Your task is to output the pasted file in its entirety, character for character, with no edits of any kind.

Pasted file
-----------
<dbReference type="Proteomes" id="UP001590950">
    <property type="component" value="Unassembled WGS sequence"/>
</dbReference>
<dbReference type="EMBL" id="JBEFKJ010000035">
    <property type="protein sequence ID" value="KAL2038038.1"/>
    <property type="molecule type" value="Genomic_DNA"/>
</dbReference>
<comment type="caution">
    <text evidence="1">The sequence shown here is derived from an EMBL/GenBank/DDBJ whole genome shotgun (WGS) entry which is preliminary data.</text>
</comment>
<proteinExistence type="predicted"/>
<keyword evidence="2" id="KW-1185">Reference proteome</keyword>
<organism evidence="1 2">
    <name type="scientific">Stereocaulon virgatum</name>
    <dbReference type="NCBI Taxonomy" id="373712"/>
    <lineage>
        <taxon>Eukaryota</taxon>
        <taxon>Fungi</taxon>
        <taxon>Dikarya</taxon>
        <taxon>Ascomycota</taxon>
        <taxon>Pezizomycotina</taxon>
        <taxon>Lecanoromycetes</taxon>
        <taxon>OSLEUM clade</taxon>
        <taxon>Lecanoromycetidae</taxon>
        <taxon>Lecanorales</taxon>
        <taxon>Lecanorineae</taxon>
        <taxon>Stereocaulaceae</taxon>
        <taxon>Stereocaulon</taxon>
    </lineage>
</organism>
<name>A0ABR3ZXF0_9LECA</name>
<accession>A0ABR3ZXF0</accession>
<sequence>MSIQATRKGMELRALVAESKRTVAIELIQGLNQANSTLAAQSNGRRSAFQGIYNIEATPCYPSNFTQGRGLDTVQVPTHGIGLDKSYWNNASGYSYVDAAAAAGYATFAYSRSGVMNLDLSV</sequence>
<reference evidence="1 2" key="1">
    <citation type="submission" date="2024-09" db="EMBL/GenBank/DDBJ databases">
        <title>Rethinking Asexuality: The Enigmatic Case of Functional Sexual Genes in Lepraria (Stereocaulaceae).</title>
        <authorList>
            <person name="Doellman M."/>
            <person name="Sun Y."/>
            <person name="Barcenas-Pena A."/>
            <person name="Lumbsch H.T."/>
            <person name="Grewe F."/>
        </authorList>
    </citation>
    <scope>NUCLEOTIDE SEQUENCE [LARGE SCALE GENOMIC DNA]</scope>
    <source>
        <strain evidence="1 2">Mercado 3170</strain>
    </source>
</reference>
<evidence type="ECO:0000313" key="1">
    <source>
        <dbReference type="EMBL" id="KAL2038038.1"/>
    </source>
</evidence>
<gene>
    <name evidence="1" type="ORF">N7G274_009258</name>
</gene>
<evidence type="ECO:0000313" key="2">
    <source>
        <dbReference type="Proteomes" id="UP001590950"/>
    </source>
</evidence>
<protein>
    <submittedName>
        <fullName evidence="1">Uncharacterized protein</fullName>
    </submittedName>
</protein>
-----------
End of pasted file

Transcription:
<dbReference type="Proteomes" id="UP001590950">
    <property type="component" value="Unassembled WGS sequence"/>
</dbReference>
<dbReference type="EMBL" id="JBEFKJ010000035">
    <property type="protein sequence ID" value="KAL2038038.1"/>
    <property type="molecule type" value="Genomic_DNA"/>
</dbReference>
<comment type="caution">
    <text evidence="1">The sequence shown here is derived from an EMBL/GenBank/DDBJ whole genome shotgun (WGS) entry which is preliminary data.</text>
</comment>
<proteinExistence type="predicted"/>
<keyword evidence="2" id="KW-1185">Reference proteome</keyword>
<organism evidence="1 2">
    <name type="scientific">Stereocaulon virgatum</name>
    <dbReference type="NCBI Taxonomy" id="373712"/>
    <lineage>
        <taxon>Eukaryota</taxon>
        <taxon>Fungi</taxon>
        <taxon>Dikarya</taxon>
        <taxon>Ascomycota</taxon>
        <taxon>Pezizomycotina</taxon>
        <taxon>Lecanoromycetes</taxon>
        <taxon>OSLEUM clade</taxon>
        <taxon>Lecanoromycetidae</taxon>
        <taxon>Lecanorales</taxon>
        <taxon>Lecanorineae</taxon>
        <taxon>Stereocaulaceae</taxon>
        <taxon>Stereocaulon</taxon>
    </lineage>
</organism>
<name>A0ABR3ZXF0_9LECA</name>
<accession>A0ABR3ZXF0</accession>
<sequence>MSIQATRKGMELRALVAESKRTVAIELIQGLNQANSTLAAQSNGRRSAFQGIYNIEATPCYPSNFTQGRGLDTVQVPTHGIGLDKSYWNNASGYSYVDAAAAAGYATFAYSRSGVMNLDLSV</sequence>
<reference evidence="1 2" key="1">
    <citation type="submission" date="2024-09" db="EMBL/GenBank/DDBJ databases">
        <title>Rethinking Asexuality: The Enigmatic Case of Functional Sexual Genes in Lepraria (Stereocaulaceae).</title>
        <authorList>
            <person name="Doellman M."/>
            <person name="Sun Y."/>
            <person name="Barcenas-Pena A."/>
            <person name="Lumbsch H.T."/>
            <person name="Grewe F."/>
        </authorList>
    </citation>
    <scope>NUCLEOTIDE SEQUENCE [LARGE SCALE GENOMIC DNA]</scope>
    <source>
        <strain evidence="1 2">Mercado 3170</strain>
    </source>
</reference>
<evidence type="ECO:0000313" key="1">
    <source>
        <dbReference type="EMBL" id="KAL2038038.1"/>
    </source>
</evidence>
<gene>
    <name evidence="1" type="ORF">N7G274_009258</name>
</gene>
<evidence type="ECO:0000313" key="2">
    <source>
        <dbReference type="Proteomes" id="UP001590950"/>
    </source>
</evidence>
<protein>
    <submittedName>
        <fullName evidence="1">Uncharacterized protein</fullName>
    </submittedName>
</protein>